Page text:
Will Ivan Collendavelloo resign?


Prime Ministers are usually not wont to sack their own ministers because they must maintain the support of key factions within their party or risk putting their own position in jeopardy. It’s even more complicated when it comes to a minister who happens to be the leader of an ally in government given the consequences that may follow and which may endanger the survival of the government itself or the alliance.

These considerations obviously did not come into play in the decision of Prime Minister Pravind Jugnauth as regards the leader of the Muvman Liberater and Deputy Prime Minister Ivan Collendavelloo. Even if it appeared that the PM was dragging his feet and biding his time and undoubtedly assessing during that time the harm that the St Louis affair – which involved the award of a contract to Burmeister & Wain Scandinavian Contractor (BWSN) with financing from the African Development Bank – was causing to his government, he could not stay put any longer without compromising both the survival and reputation of his government. Especially in light of the partial report which has been made available to him by the African Development Bank’s Integrity Oversight Committee in relation to the CEB-BWSN tender dealings, wherein Ivan Collendavello and others have been named.

Given the comfortable government majority and the political weight of the Muvman Liberater, for Pravind Jugnauth Ivan Collendavelloo was politically “expendable”, and he might have seen him as not adding any contribution of value to his government. Pravind Jugnauth’s attitude towards his deputy has therefore been guided by considerations of specific political utility and interest, not mutual loyalty, given their personal rapport – Ivan Collendavelloo is known to have been closer to Sir Anerood Jugnauth than to Pravind Jugnauth. His continuation in office could have harmed him politically and weakened the government already tainted with a series of scandals since its early days in office.

Many questions however remain unanswered as regards the CEB- BWSN tender. We have mentioned in an earlier editorial the long list of pending inquiries at Independent Commission Against Corruption (ICAC). This does not bode well for the country’s reputation at global level, especially in light of the European Commission’s decision to place Mauritius on the list of high risk jurisdictions. And also, at a time when all funding agencies will be scrutinising our response to what appears to be a clear-cut case of corruption involving a “complot” at our administrative levels to thwart the public procurement process. It also highlights the absence of a credible and respected investigative agency capable of handling white collar crime independently of political proximity.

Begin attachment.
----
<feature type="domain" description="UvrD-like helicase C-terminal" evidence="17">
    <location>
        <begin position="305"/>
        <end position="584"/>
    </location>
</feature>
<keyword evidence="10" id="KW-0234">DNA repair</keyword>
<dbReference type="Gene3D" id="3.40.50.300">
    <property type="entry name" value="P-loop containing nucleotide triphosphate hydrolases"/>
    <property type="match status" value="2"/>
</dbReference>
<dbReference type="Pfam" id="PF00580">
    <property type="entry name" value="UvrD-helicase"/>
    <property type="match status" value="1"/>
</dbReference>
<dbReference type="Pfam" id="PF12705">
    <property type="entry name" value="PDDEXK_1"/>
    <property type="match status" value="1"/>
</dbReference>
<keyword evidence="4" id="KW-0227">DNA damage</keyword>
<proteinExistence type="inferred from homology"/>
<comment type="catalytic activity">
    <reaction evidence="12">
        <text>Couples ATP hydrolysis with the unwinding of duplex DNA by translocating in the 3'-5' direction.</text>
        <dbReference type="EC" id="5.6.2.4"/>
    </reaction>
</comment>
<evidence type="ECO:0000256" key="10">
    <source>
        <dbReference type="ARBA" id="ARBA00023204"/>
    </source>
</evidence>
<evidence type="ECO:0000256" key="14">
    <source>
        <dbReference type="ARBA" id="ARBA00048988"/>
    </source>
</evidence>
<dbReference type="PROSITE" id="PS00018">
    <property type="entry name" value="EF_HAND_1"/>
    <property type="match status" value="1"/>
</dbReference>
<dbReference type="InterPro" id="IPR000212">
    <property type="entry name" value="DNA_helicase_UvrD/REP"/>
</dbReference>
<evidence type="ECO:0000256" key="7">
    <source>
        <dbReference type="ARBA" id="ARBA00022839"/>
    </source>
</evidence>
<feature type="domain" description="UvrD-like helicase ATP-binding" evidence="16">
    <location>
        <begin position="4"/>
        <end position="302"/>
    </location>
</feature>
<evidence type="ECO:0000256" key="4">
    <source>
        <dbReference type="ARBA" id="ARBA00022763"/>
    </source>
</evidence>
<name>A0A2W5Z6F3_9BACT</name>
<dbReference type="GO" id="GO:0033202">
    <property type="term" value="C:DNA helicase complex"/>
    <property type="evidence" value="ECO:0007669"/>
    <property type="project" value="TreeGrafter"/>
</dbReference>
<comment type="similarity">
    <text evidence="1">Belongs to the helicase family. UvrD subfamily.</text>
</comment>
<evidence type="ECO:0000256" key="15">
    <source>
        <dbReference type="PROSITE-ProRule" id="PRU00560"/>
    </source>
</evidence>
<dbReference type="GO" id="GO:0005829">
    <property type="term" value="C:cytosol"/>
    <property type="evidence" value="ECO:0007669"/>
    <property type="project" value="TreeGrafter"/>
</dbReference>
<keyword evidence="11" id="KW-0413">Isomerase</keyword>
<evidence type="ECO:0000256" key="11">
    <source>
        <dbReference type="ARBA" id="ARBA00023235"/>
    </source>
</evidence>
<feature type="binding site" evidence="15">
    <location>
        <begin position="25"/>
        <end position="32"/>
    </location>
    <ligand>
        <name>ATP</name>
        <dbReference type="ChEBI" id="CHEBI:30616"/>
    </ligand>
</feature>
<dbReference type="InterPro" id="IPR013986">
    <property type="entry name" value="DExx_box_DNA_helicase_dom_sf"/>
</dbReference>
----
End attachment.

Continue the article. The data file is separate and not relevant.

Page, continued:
One therefore cannot help posing the query of whether it is the right thing to assign ICAC to conduct the inquiry into this matter. Granted, the point made by the PM, namely that ICAC has the necessary power and authority to seek information from equivalent investigative agencies abroad, as will most probably be needed. However, given ICAC’s track record, there is nothing that prevents the government – given its majority in Parliament – to amend as deemed necessary to equip a Commission of Inquiry with such powers and authority as to allow it to proceed as ICAC would have done. And inform the ADB and any other jurisdictions potentially involved accordingly.

On the other hand, for much less, Ivan Collendavelloo resigned from the National Assembly in 1989 in the wake of the controversy surrounding his endorsement of the then Sun Resorts’ boss Sol Kerzner’s passport application. The honourable thing for him to do following his humiliating sacking by the Prime Minister would be to resign his parliamentary seat and, if he so wishes, redeem his honour in an ensuing by-election besides fighting it out in court – if it comes to the crunch. This is the only way that Ivan Collendavello can salvage his honour. The ball is in his court: either to accept the ignominy – so damning for a senior minister who is, to boot, leader of a coalition party – or to regain his mandate from the people.

* Published in print edition on 26 June 2020

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